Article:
Blogging Again: Good Practice and Open Forum

A few months ago I gave up blogging. It was getting to be a bit of a burden to me and I didn’t care for the direction my writing was taking as a blogger. I decided to step back for a while and focus on my other writing projects and my journey as a freelance writer. I continue to write regularly for Catholic Exchange which has been a great blessing in launching me into freelance writing. I believe in their mission and purpose as a Catholic website.

I also took some time to submit a few pieces here and there on topics of importance to me. I learned a few things along the way. Being a writer is difficult. There are editors who will immediately see potential or like your work and there are others who will not. That is reality and an understandable one at that. Rejection is a part of any art and that includes writing. I also discovered, however, that as Catholic writers we can become entangled or stuck in ruts on topics. There can only be so many articles on abortion or “gay marriage” before we start to sound like a one note trumpet. I see this as a real danger for many Catholic sites. We must be well rounded and willing to vary the discussion.

I found in a topic that is of importance to me, which is the disconnect between the treatment of miscarriage and the Church’s call to a Culture of Life, to be met with some level of apathy. I sent pieces to multiple groups, one of them I understand was not the right approach. It is difficult to get forcefulness through in writing without it coming off as anger and I realized that I need a new approach to garner any interest on that topic. I need a virtuous approach in order to help people see the necessity of the discussion. How can we call people to pray at abortion clinics while ignoring families suffering and grieving miscarriages in the pews? I must temper my own pain and frustration with the Church in this area in order for anything to get done or else I will just stand beating a brick wall.

Since I see that certain topics aren’t going to get a lot of air time right now, I decided to practice and work through them on my blog. I won’t write for publications which tow the line in orthodoxy, as was recommended in one instance. I also did something very few writers see themselves doing this day-in-age and I got rid of my Facebook and Twitter accounts. Social media is seen as a staple in writing and I see the point, but I found social media to be too much of a distraction and full of noise. In fact, it was cacophonous. There is so much fighting these days and very little thought out discourse. I easily became ensnared in disagreements and discovered they had become a major time-waster for me. In other words, Facebook and Twitter were not helping me on my path to holiness, so I pruned them out.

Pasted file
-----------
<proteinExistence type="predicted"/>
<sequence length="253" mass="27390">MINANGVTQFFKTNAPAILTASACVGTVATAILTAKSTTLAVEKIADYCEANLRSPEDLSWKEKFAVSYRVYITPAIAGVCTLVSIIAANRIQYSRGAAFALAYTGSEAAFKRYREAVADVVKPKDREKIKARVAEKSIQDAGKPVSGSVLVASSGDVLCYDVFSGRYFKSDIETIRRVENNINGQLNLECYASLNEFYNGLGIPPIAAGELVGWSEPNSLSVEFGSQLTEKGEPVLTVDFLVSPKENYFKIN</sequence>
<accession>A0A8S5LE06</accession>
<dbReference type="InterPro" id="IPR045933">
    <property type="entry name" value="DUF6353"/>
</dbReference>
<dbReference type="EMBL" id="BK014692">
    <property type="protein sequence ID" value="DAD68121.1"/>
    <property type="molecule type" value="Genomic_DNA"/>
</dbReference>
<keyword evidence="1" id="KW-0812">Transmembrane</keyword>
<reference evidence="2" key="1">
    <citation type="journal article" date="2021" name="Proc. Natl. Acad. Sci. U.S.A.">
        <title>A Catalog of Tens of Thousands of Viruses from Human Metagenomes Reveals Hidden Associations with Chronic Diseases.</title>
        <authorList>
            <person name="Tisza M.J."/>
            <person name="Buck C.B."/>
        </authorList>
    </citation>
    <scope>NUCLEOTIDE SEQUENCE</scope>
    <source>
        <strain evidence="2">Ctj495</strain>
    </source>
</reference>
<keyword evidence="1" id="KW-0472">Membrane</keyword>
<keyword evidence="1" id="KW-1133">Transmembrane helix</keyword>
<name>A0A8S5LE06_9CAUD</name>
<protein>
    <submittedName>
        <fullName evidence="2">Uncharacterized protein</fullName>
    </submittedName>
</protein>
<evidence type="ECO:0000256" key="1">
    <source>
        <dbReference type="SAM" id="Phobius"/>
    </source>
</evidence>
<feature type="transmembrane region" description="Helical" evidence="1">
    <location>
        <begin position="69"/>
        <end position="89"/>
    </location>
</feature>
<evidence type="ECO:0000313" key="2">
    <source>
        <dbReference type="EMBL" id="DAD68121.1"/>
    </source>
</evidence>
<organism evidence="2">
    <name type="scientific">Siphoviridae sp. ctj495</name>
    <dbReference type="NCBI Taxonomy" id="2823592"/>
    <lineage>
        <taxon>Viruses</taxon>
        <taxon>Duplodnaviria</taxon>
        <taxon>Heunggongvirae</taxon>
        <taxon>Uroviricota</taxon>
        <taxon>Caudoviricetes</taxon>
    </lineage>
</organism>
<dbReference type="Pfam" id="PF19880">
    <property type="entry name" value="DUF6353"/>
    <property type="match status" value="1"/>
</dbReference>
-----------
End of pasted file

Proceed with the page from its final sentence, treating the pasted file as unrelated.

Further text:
In giving up social media, my husband and I developed a keener sense of being in the present and able to move towards God in a quieter manner that was not there before. I no longer think in terms of “This should go on Facebook” or “How do I get this article to go on Twitter?” I do use Pinterest to save recipes and articles, but that’s it. Now I stay in moments and only take pictures when I truly want to remember a moment. I missed social media at first, but now I don’t want to go back. Social media is a good, but for some of us it is a hindrance in the way we use it. Yes, social media is how most writers find work or make connections, but I am trusting that God will use the connections he has already given me to serve Him as a writer. He has already blessed me with an almost weekly contribution over at Catholic Exchange. As a full-time graduate student and homeschooling mom, my current pace as a freelance writer is right where it needs to be until I graduate next year. The most unexpected development that has occurred recently are the multiple radio interviews I have been asked to give on Teresa Tomeo’s radio show Catholic Connections. I was stunned and grateful for those opportunities.

I am not sure how often I will write here. I hope to write about three times per week and focus on quality over quantity. I still struggle with haste and imprudence, so I want to focus on pieces which will aid people in the journey, while also confronting the realities of the world and the Church. I am working on a term paper on the cardinal virtues for my Moral Theology class, so perhaps I will begin with a series on the cardinal virtues. I briefly covered the topic on the Feast of St. Thomas Aquinas over at Catholic Exchange which you can read here. I have learned an entirely different approach to Ethics this semester which focuses on beatitude and virtue over a legalism. It is the Scholastic view of morality. It has been a real blessing and aided me in my journey. I’ve already begun to apply what I have learned about temperance in how I treat my body.

Thank you very much for reading. I will be praying for all of you. Pax Christi.

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